Annual precipitation can vary anywhere from a minimum of about 17 inches to a maximum of about 56 inches. The average annual snowfall is 36 inches. Annual variation of snowfall is also large, ranging from a minimum of about 8 inches to as much as 72 inches.
Winter is a season of cold dry air much of the time, interrupted by milder Pacific air brought in by the Chinook winds out of the northern Rockies. Winter storms of short duration are an occasional occurrence. At the beginning and end of the winter season precipitation may occur as rain, but during the heart of the season it mainly falls as snow. Drifting snow can be extensive and impede transportation at times, especially in rural areas. Freezing rain, though not rare, seldom accumulates to a thickness of one quarter of an inch or more. The average precipitation during winter is approximately 20 percent of the annual amount. Although occasional cold waves follow the storms, bitterly cold days in which the temperature fails to rise above zero occur on an average of only once every 2 to 3 years.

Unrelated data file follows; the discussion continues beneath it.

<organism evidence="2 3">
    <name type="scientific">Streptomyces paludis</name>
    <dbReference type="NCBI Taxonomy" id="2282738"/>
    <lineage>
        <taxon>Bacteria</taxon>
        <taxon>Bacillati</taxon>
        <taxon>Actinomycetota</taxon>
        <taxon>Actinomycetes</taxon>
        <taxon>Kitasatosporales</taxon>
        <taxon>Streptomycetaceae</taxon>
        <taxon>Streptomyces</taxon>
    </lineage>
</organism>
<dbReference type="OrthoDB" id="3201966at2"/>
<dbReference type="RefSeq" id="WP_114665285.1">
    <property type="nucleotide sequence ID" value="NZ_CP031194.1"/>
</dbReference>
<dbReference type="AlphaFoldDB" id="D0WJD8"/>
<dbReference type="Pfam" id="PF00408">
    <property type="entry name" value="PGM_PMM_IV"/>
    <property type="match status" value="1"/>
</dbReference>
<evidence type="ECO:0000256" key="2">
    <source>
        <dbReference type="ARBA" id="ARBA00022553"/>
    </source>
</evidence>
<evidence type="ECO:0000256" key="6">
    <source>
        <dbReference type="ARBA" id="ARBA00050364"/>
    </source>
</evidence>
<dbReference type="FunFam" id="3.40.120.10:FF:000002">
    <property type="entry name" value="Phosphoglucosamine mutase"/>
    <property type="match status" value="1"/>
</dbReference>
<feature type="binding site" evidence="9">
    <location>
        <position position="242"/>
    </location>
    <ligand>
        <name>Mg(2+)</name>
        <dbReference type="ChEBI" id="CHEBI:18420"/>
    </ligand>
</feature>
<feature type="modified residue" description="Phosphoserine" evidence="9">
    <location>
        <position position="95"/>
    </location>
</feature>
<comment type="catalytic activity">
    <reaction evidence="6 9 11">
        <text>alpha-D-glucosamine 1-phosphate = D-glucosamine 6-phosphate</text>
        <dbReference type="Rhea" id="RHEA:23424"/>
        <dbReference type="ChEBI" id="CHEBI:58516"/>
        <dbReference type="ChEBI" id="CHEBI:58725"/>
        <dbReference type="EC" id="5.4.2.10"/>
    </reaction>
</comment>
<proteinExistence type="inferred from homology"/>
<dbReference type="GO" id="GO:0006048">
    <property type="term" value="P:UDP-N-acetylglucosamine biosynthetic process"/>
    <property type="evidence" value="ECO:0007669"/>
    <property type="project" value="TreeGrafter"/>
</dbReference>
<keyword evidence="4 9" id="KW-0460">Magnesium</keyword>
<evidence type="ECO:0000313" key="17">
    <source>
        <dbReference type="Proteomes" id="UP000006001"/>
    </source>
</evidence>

The average growing season (when temperatures remain above 32 degrees) normally spans 160 to 165 days between late April and mid-October. The growing season is characterized by prevailing southerly winds and precipitation falling primarily as showers and thunderstorms, occasionally producing damaging wind, erosive downpours or hail. Some 60 percent of the annual precipitation amount falls in the summer with the maximum rate normally in late May and June. Autumn is characteristically sunny with diminishing precipitation and generally decreasing temperature, conditions favorable for drying and harvesting crops.
Web pages for the city of Des Moines and its surrounding suburbs: